From Dave Van Hattum, Policy & Advocacy Program Manager

The City of Apple Valley recently received an American Institute of Architects (AIA) award that brought a Sustainable Design Assessment Team to town to gather ideas for regenerating this bedroom community. The team consisted of experts in land use, architecture, transportation and sustainability.

With the Cedar Avenue Bus Rapid Transit (BRT) line scheduled to open by 2014, Apple Valley has undertaken a bold effort to leverage expanded transit service to create new neighborhoods that are walkable, bikeable, and include attractive destinations. The Met Council defines BRT as a hybrid solution that combines express buses on dedicated lanes with frequent, all-day service, high-quality transit stations, signal-light priority, and the real-time information and ease of boarding that people typically associate with light-rail transit (LRT), such as the Hiawatha Line.

I had the opportunity to participate in an Apple Valley charette and left inspired by the level and quality of community participation. More than 60 people attended the event. While a single new BRT line won’t, by itself, transform an auto-oriented community, the vision and energy in the room suggested broad possibilities. Civic leaders, business representatives and residents all recognized that the status quo of big box stores, disconnected subdivisions, and a heavy reliance on driving is not a smart 21-century, city-building strategy. Many spoke for the need to implement circulator connections to the BRT line, to create more walkable and bikeable destinations, and to build new transit-oriented development. Doing so with an emphasis on green infrastructure was also widely supported.

Based on the group conversations, the consultant team recommended the following key initiatives.

  • Identify four areas for growth and key transportation connections (i.e. Municipal Center Hub, Central Village, Cedar Village East, and Cedar Village West).
  • Create more walkable and bikeable destinations and connections to the BRT line.
  • Create a lifecycle of housing options.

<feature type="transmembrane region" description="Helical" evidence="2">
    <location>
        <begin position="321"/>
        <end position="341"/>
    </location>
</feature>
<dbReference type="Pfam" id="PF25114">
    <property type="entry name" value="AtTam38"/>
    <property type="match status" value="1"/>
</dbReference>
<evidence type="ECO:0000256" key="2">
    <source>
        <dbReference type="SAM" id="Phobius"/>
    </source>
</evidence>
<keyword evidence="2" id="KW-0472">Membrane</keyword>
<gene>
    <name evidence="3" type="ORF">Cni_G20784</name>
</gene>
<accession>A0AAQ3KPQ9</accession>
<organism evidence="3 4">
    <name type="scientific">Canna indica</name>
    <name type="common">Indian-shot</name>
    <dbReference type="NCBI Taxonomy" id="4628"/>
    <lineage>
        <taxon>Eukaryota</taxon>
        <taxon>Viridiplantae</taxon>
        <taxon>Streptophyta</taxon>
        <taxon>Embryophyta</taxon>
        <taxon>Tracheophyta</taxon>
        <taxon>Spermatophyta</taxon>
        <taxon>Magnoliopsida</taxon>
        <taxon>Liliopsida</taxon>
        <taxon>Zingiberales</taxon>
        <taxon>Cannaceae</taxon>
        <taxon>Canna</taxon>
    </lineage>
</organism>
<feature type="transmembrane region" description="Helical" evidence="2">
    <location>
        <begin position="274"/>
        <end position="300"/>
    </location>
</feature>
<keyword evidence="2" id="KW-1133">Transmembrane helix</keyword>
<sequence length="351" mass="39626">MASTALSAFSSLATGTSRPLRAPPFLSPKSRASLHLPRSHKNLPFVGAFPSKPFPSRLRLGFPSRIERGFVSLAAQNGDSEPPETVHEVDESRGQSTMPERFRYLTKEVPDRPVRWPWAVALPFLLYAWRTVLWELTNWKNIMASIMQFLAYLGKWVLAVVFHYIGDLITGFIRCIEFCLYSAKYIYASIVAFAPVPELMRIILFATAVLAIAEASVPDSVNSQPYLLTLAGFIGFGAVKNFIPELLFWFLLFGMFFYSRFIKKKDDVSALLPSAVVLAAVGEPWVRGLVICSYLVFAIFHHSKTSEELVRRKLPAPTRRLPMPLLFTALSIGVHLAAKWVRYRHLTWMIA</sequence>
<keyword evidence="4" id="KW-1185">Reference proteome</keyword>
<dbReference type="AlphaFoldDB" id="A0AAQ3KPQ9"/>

• Update the city code to promote transit and pedestrian friendly development.

When the Cedar Avenue BRT is fully operational in 2014 (an extension to Lakeville is planned by 2019), it will be part of a rapidly maturing regional system of transitways (i.e. Hiawatha LRT, Central Corridor LRT, Northstar Commuter rail, and the I-35W South BRT).  As the region’s first Bus Rapid Transit line, the Cedar Avenue BRT will provide a powerful case study of the pros and cons of BRT. LRT is the mode of choice for high-density corridors.  BRT, on the other hand, may be our region’s best investment for serving large suburban communities in both the West and East metro. It should be noted that a successful BRT line does not preclude LRT at some point in the future. 

Like many visioning exercises, the success of the Apple Valley BRT development plans will depend on the extent and type of future public investments and the dogged follow-thru necessary to implement good ideas. To be successful, Apple Valley, like scores of other suburban communities, needs to establish consensus and clarity on a vision and then set clear priorities for implementation. Most of the ideas advanced by the design team will require new investments, but doing nothing is likely to have even greater costs. There’s a new generation of home buyers out there looking for walkable neighborhoods, attractive places to gather, and convenient transit. Many in this generation will no doubt choose the region’s older neighborhoods for these inherent qualities, but suburbs that can establish and market similar features will better position themselves for continued success in future generations.